GPs will prescribe bicycles under a £2bn plan to “shift gears” and overhaul couch potato lifestyles.
Boris Johnson will launch the scheme, promising thousands of miles of new protected bike lanes, cycle training for those who want it as well and bikes on prescription.
Pilot schemes will see GPs in areas with particularly poor health asked to prescribe cycling to unfit patients, with patients able to borrow bikes through their local surgery.
A national e-bike programme will be created to improve access for those who are older, have to travel long distances or are less fit to take up cycling.
Follow the latest updates below.
Track and trace app ‘for London in next few weeks’
A track and trace app could be rolled out in major cities “in the next few weeks”, according to the Government’s lead on track and trace.
Tom Riordan, chief executive of Leeds City Council, was asked if the much-maligned app was “still alive”, to which he told the BBC’s Radio 4 Today programme: “I think it is still alive. I think it will happen and it’s needed.
“It’s not the silver bullet, but it is something that could really help… I think it is probably needed more in places like London where people use public transport more than the rest of the country and we need the economy to kickstart.
“And I would expect that to start to be rolled out in the next few weeks.”
Concerns over ‘blind spot’ of non-English speakers in UK
Concerns have been raised about a Government “blind spot” on translating coronavirus guidance for many non-English speakers in the UK.
Charity Doctors of the World said public health messages had only been translated into a limited number of languages and had not been promptly updated when guidance changed.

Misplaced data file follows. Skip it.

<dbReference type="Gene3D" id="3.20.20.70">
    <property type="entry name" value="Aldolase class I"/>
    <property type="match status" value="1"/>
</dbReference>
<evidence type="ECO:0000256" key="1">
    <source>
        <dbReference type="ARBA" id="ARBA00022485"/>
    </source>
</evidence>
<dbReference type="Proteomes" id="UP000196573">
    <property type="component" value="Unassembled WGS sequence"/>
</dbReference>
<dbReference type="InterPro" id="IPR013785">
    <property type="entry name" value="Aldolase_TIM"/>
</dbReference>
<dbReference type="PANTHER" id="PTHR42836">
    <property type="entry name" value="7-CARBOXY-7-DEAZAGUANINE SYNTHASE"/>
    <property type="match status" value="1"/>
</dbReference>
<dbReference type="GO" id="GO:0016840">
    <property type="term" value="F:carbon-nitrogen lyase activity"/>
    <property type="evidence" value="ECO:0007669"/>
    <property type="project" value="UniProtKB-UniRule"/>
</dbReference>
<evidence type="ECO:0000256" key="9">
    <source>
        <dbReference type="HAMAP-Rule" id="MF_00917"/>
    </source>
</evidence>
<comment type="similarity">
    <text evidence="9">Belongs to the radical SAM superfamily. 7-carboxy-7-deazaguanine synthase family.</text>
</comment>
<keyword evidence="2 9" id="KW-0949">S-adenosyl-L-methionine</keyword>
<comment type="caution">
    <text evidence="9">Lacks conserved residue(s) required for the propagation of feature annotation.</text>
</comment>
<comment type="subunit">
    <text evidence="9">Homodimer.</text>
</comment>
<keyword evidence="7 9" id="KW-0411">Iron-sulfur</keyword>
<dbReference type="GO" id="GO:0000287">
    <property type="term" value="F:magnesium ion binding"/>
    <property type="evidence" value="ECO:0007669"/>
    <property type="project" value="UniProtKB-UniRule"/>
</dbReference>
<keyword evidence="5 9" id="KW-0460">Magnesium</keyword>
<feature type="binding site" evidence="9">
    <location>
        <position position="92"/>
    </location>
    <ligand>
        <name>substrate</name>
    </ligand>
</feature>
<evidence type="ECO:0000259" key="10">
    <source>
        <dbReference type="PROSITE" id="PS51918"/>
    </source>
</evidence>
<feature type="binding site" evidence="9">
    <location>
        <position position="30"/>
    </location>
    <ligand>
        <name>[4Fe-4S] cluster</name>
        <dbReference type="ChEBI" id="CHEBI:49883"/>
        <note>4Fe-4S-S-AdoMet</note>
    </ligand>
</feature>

It has co-ordinated a letter to Health Secretary Matt Hancock and Communities Secretary Robert Jenrick calling for a stronger focus on helping “excluded people”, according to the BBC.
More than 4.2 million people – or 7.7% of the population in England and Wales – said that English or Welsh was not their main language, according to the March 2011 census.
Head of policy and advocacy Anna Miller told the broadcaster that attempting to draw attention to the “blind spot” was a struggle.
Ministers told to get a grip on summer holiday confusion
Ministers were told to get a grip on summer holiday ‘confusion’ after the Balearic and Canary islands were added to the list of places where only essential travel should take place.
Holiday firms and the opposition urged the Government to bring more clarity to the situation as travel companies cancelled flights.
The Foreign and Commonwealth Office (FCO) advised against all non-essential travel to the Spanish holiday islands following a Covid-19 upsurge in some parts of mainland Spain.
The move brought the FCO advice into line with existing advice for mainland Spain and with the UK Goverment’s decision to impose a 14-day quarantine requirement on people arriving from the whole of the country.
But the quarantine policy has been criticised by Spain’s Prime Minister Pedro Sanchez, who described it as an “error”